As a country shop, Phillip John’s stock different animal feed.

It’s Phillip John’s Shop, but his daughter Shana (pictured) now co-manages the operations along with her sister Karen. Shana first started working in the shop at age 15, so knows it very well.

Phillip John’s Shop recently underwent an expansion (Dec 2016) to create a more spacious environment for their customers.

“Being a country shop we have customers for animal feed (fowls and pigs), so our range covers gifts and clothes to baby, animal and everybody else’s food all in this small space!

“We sell our own homemade cakes, curry puffs, cheese straws and boiled pudding.  People sometimes bring in their produce for us like vegetables and eggs and we sell Solomon’s Bakery bread – Mondays, Wednesdays and Fridays by order only.”

Satisfaction Guaranteed

“Because we’re next to the church we’ve added (artificial) flower arrangements for funeral services and gravesides and they’ve been doing well.  Oh and something simple we sell that you can’t buy anywhere else, is ice lolly (pop) sticks!

Ice lolly or lolly pop sticks are a popular item on sale in Phillip John’s Shop.

Artificial flower arrangements sell well from Phillip John’s Shop as they are located right next to St Paul’s Cathedral and graveyard.

“I’ve been working in the shop since I was 15 (11 years.)  I’ve tried other things; worked on the RMS, been on the Police, teaching; none suited me.  I think because I knew the family business was always here and I needed to be there.  Now I’m settled.  Will I encourage my daughter to work here?  I will try!  She already comes in and hands me items for pricing.

“For me the best part about working in the shop is seeing and hearing feedback from our customers, how much they appreciate what we do for them.  We try to please people; it’s their shop, so we try to satisfy everybody.”

Delray’s Store, Cleugh’s Plain

Delray McDaniel, Over the Counter.  Opened 1988

Delray’s Store on Cleugh’s Plain Point is currently having an extension added.

The shop, previously known as ‘Stevie Macs,’ was opened in 1988 by Delray’s dad who saw the need for a convenience shop in the area.  Delray now owns it and started helping out from the age of 12 serving customers and stocking shelves.  Over the last four years she saw a noticeable drop in business, possibly due to migration or customers shopping elsewhere.  But, business has picked up again and an extension is currently being built that will expand the premises.

Getting A Brain Freeze And Sugar Rush

Kelly Augustus has been working there for a year.  “We have a little bit of everything, most people come to do grocery shopping,” she says leaning on the counter, “otherwise we have quite a wide variety of alcohol so people come in to buy that and we also sell ice, our ice sales are pretty high.  Thursdays and Fridays are the main days.

“We get children coming in after school for Slushies and we sell a few local products; homemade chutneys, syrup (juice concentrate) and ginger beer.  Our best syrup customers are people who’ve been abroad for a long time, they come in and get so excited when they see it, they just have to buy some! (for nostalgic reasons.)”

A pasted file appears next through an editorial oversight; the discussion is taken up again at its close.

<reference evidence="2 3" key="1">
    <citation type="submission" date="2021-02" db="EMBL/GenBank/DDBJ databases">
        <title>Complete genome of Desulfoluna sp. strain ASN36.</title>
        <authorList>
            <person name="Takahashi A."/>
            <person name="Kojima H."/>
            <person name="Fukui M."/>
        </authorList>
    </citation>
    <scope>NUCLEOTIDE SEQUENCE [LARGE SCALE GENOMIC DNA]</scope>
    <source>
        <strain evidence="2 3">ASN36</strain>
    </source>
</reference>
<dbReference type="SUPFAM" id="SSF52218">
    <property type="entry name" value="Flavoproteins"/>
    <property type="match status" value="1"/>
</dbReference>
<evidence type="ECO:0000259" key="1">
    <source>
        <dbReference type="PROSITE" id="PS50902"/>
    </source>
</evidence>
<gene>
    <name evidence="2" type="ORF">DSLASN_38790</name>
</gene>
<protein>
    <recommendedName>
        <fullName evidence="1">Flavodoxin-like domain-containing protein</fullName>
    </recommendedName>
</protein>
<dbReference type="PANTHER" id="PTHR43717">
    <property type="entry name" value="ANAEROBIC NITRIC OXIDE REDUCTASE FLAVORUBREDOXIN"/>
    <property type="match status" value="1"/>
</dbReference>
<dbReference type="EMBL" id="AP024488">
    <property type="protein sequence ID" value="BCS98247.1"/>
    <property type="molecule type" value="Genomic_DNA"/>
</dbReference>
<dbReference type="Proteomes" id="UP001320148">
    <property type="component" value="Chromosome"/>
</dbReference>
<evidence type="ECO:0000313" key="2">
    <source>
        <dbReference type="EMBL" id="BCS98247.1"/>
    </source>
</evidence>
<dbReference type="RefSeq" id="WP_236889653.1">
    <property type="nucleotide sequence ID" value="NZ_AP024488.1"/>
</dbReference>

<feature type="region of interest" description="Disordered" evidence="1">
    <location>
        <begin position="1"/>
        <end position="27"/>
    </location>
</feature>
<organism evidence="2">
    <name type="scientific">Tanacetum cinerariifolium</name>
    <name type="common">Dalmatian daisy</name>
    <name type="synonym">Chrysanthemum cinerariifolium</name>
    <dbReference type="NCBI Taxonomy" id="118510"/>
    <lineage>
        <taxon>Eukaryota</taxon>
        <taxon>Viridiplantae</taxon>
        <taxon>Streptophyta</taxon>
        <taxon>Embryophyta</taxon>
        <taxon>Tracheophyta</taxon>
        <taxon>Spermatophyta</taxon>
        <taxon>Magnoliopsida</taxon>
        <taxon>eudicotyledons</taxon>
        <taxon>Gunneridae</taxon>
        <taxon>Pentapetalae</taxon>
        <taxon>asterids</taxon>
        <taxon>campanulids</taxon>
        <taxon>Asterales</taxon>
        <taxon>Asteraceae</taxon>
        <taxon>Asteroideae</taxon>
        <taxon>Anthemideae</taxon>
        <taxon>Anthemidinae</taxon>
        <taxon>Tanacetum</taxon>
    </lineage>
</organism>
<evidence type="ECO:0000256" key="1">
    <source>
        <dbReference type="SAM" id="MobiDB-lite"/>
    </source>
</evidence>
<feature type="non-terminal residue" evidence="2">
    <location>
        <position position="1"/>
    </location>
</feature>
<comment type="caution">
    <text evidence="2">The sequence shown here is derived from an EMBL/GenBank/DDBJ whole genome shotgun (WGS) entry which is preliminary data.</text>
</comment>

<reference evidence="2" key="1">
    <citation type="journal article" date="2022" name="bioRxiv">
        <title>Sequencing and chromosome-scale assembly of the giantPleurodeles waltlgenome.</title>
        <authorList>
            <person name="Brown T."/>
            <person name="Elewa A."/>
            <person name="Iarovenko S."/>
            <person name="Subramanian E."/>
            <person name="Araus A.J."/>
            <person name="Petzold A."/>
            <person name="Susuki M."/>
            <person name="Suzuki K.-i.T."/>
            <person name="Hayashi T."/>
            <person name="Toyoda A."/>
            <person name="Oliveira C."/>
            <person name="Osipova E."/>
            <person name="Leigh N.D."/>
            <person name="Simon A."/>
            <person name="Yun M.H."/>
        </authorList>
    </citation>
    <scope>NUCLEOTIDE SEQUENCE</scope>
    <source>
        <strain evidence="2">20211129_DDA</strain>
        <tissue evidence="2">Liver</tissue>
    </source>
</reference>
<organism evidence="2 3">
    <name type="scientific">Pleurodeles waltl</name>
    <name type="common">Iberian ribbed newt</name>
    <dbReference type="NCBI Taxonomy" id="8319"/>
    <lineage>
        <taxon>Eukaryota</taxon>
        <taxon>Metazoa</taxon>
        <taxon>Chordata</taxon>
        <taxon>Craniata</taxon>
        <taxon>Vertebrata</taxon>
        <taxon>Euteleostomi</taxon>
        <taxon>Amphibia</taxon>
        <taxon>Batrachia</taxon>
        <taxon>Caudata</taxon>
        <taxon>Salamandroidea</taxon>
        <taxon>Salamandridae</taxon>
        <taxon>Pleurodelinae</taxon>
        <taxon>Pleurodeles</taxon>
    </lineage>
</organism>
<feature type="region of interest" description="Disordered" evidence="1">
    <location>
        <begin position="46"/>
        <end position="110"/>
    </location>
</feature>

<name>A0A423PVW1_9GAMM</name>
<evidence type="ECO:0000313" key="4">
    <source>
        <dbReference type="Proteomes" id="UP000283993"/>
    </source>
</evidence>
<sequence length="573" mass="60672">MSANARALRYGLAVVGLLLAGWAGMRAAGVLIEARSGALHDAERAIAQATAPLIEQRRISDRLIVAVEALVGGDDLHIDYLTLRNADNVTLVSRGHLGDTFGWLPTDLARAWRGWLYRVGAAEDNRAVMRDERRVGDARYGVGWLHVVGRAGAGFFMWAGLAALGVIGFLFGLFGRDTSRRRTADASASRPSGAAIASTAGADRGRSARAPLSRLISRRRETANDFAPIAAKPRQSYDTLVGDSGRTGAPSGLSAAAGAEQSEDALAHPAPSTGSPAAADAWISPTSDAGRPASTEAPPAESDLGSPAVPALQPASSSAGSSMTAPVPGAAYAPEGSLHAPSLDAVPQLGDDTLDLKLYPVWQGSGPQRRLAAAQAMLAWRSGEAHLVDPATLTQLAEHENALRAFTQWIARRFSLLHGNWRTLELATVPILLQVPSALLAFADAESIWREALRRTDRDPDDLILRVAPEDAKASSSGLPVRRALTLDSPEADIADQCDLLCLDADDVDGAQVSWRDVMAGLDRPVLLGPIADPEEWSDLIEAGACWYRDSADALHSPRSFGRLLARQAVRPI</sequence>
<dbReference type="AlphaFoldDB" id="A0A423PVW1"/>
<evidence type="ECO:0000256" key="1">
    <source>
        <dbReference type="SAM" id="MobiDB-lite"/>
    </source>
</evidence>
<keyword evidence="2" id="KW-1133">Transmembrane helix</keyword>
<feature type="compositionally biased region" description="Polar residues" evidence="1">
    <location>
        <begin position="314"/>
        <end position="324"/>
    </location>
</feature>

Homemade syrup and ginger beer are very popular items from Delray’s Store.

Kelly Augustus has been working in Delray’s Store, Cleugh’s Plain, for a year .

Delray’s Store, (also known as Stevie Mac’s), Cleugh’s Plain.

Jars of tempting goodies on the counter at Delray’s Store, Cleugh’s Plain.

The top shelf items in Delray’s Store.

14 thoughts on “Country Shops of St Helena – Part 1

  1. The small shops are one of the quaint, unique and enduring features that make Saint Helena such a special place. The shops also add to the strong sense of “community” that is felt here. Thank you for showcasing some of these shops in your article…..well done once again!

    Steve Evans

    Liked by 1 person

  2. Love the photo of the liquor bottles in Delrays Shop. Half the price charged in Australia. Savings would almost pay for the holiday from Australia! 😉

    Liked by 1 person

    • Well if that’s an incentive to book a ticket go for it! 🙂 Reading the prices labels on the goods is pretty interesting, probably more so in a few years time…

      Like

    • Poor Colin: do you really got twice as dear liquor prices? Come to Germany, there is no other place in Europe (apart may be of Bulgaria) where foodstuff is cheaper than in Germany. Half a litre of beer comes at 35 EURO Cent upwards. A bttle of brandy at 7 EUR (750 ml) and so on. There is no other place in Europe where cometition in retail is as tough as in GERMANY. So: when I go to ST HELENA, it’s always an expensive experience…. Twenty years ago, when I went to ST HELENA, the only things cheaper than in Germany were postage and cigarettes. But the tobacco issue has changed too…
      HOWEVER, I am very much looking forward to the next issue of COUNTRY shops on ST HELENA.

      Like

  3. Great feature indeed. I love it! Very well written. Interesting photos.
    I remember dropping in at Solomon’s Shop in Sandy Bay in December 1997; just for curiosity. I had walked all the way from Jamestown to The Ponds (it’s true). On my way back – very thirsty now – I had to wait for Thorpe’s Grocery Shop to re-open at 2 pm. I also remember a shop in Upper Half Tree Hollow (might have been C&M’s?). And of course I was a regular shopper at John Musk’s Shop where I was served by Irene Harris and Kathleen Shoesmith. By coincidence, I share my birthday (not date of birth) with the late John Arthur Musk…

    Liked by 1 person

    • Thanks Manfred. Wow walking from town to the Ponds and back is pretty epic! The Thorpes Sandy Bay shop still operates but the Solomons one closed as it wasn’t viable to stay open. All of C&Ms have closed and of course John Musk’s shops – now just a memory.

      Like

  4. Fascinating words and and images! I have a couple of questions: With such a small population and economy, how many wholesale suppliers are there on the island? And does there exist in Jamestown something that would resemble a real supermarket?

    Liked by 1 person

    • Thanks Oliver. There are three main wholesalers, Solomons, Thorpes and Queen Mary Store who import from the UK and Cape Town. There are a few ‘supermarkets’ now but the only one that resembles a ‘real’ one ie with trolley space and level flooring is The Star in Jamestown run by Solomons.

      Liked by 1 person

  5. Great feature, especially as I remember both Philip John and Stevie Mac opening their shops – good to see them still going. They show the indomitable and enterprising spirit of Saints. And the ubiquitous HP Brown Sauce. Christmas is never the same anywhere around the world, since the days of roast + curry adorned by the famous bottle on Christmas Day dinner tables. Let’s hope those folks in the building on its famous label do you proud!

    Liked by 1 person